Hello all and sundry. The dreaded time has approached. I am about to sit my finals.
I will forgive you for assuming that the only romantic interest I’ve had recently is my revision. And I will also nobly forgive everyone who assumed I had an admirer that one time I brought a bunch of flowers into college which triggered the rather embarrassing answer that I’d simply felt sad whilst at Tesco and thought these my brighten my room up. (I’m still waiting for an oxlove about that x)
No, no, to keep the blues of both 5th week and impending doom away I am treating you all to a tale of woe and despair at my expense.
I finally plucked up the courage to ask this guy out for a drink; we had met through a friend’s friend’s friend at a wrap party for a play many moons ago. It was in the depths of winter, and the party was in the depths of Cowley. Although the party was at 11pm, it had been dark since 2pm and all was still. The smattering of snow, heaped up in corners and in flurries on the pavement glistened in the clear moonlight. The glitter of pedestrians’ Christmas jumpers could be seen, intermittently illuminated by the orange street lights. It was quite the scene.
Anyway, we had more recently become friends on Facebook and taking the bull by horns I shot him a message which was, luckily, received rather well.
We met up for drinks, but had unfortunately coincided with the end of the football and the pub was packed. As a nerdy student I naturally whipped out my notebook and began to take notes for an impending ethnographic study which would no doubt be both lauded and highly criticised in many an academic journal. Oxford Union talks and extremely high speaker fees were set to be my future. But I was stopped by the memory of early 2000s rom coms. To be seductive and pretty meant not to be clever. I put my glasses away and once again unclipped my hair, allowing it to tumble in cute but messy waves around my shoulders, which was odd, since my hair hadn’t been that long beforehand…
The pub was full of small children running and crawling around on the floor, not giving a merry fig to the football or the conversation. There were flustered mothers with an eye on the toddler wobbling over to the kitchen doors, and an ear on Auntie Jennie’s story about her friend who was robbed by her toyboy lover. There were uncles, and brothers, and sons, and probably some random men unaffiliated with a family unit who were passionately debating the beautiful game. There was an elderly couple who had just finished a walk complete with hiking boots, Matrix style sunglasses, and walking poles who, seemingly not from around here, regretted their choice of pub to stop off at. The barman took stock of this Renaissance masterpiece and, like, a character in The Office looked me directly in the eye and almost imperceptibly twitched.
This was not quite setting the right tone. However all went well and the time flew by resulting in us feeling somewhat jolted out of a reveries when we were politely asked to vacate the premises. We stopped off at our faithful little corner shop, picked up some tins with the intention of going back to my house to sit in the garden. We had 3 garden chairs, half a mowed lawn, two sheds (the landlord’s pet project) and a flat rugby ball. It was the wet dream of any Gardener’s World watcher.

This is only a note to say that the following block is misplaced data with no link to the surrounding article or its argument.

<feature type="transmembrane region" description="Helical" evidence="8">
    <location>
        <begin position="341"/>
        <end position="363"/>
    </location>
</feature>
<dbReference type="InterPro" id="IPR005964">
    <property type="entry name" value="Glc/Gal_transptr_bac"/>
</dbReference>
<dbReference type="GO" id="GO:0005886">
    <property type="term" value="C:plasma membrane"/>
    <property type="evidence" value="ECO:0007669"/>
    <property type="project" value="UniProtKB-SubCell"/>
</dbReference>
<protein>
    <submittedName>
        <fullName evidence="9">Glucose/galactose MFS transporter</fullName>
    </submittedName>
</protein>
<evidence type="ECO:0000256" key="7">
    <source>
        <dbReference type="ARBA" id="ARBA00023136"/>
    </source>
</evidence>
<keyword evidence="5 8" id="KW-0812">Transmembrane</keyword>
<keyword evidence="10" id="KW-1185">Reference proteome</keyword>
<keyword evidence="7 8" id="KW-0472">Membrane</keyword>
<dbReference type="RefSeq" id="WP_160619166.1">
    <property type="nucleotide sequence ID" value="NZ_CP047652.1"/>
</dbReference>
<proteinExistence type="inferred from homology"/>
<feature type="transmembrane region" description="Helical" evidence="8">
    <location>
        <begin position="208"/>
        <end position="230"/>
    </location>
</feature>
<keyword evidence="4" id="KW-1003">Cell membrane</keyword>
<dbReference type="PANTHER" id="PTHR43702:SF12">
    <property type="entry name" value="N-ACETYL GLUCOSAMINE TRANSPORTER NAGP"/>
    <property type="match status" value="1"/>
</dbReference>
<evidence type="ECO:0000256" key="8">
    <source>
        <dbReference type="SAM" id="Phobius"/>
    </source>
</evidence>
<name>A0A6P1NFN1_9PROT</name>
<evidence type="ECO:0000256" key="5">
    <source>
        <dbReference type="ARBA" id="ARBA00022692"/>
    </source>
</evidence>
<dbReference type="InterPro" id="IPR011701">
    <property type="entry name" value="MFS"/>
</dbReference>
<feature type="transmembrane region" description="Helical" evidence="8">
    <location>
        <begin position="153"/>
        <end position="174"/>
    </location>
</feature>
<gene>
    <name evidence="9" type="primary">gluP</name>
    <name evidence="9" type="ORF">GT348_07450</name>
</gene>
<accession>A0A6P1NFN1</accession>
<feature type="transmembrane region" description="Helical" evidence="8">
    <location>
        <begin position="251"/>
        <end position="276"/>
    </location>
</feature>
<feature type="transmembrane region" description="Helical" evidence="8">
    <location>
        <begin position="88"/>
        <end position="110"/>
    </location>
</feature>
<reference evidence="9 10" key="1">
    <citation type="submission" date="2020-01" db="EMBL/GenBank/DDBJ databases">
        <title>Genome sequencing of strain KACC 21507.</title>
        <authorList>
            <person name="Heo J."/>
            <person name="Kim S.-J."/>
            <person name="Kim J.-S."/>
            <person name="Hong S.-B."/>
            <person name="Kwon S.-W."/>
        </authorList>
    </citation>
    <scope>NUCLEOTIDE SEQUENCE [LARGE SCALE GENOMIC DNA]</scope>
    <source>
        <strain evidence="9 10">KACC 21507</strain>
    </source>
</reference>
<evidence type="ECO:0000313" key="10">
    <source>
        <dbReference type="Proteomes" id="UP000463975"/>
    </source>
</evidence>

However, when I opened the door I was confronted by my housemate who wanted to know all the gory details. I made some exaggerated expressions including winking, widening my eyes, flaring my nostrils and generally giving the appearance of having a spasm to warn her that the gory details was still here and the date ongoing. She didn’t get it. I sighed.
I then stepped aside so she could take him all in. And she seemed to. Now it was her turn to make some unusual facial expression. Her eyes went extremely wide, her nostrils flared, and her mouth formed a little ‘o’. In turn [redacted] made an audible gulp and tried to flee. Which I didn’t think was promising.
The only issue with that plan was that our front door is double locked which in and of itself wouldn’t be a problem. Except at the exact same moment he tried to flee, my other housemate arrived and opened up the door, thwacking him square in the face which caused a yowl of pain and some swearing.
All was chaos. One housemate trampled in, took stock of the carnage and apologised, the other froze, I went for a bag of peas whilst my assaulted date crouched on the floor hoping beyond hope, no doubt that no more injuries were about to be inflicted upon him.
After applying the frozen peas to his face we sat down in the living room. My housemate followed. Her ‘o’ was still in place. She joined us. An awkward silence ensued. She made some polite enquiries and fixed her stare at my date who did not meet her eye.
After a short while [redacted] made his excuses and left. I think it was probably the unblinking stare of my housemate and the slight edging ever closer to him on the sofa that put it off, but then again it could have been the physical assault. These things are so tricky to decode I find. As I shut the door on my failed summer fling, my housemate burst out:
“Isn’t he gawgus! Oh my god. I asked him out before but said no. I used to see him in the Bod all the time but I think he noticed I was following him so he stopped going which is a shame. Will you see him again?
I replied in the negative with a side order of shock to this more than a morsel of information.
She followed up with:
“Can I have his details or something, I did have him on Instagram but he blocked me…
I shook my head and cracked open the now lukewarm beers feeling that it really was a small world.
The names, characters, and incidents portrayed in this work have been altered to protect the identities of those involved. No identification with actual persons (living or deceased), places, buildings, and products is intended or should be inferred.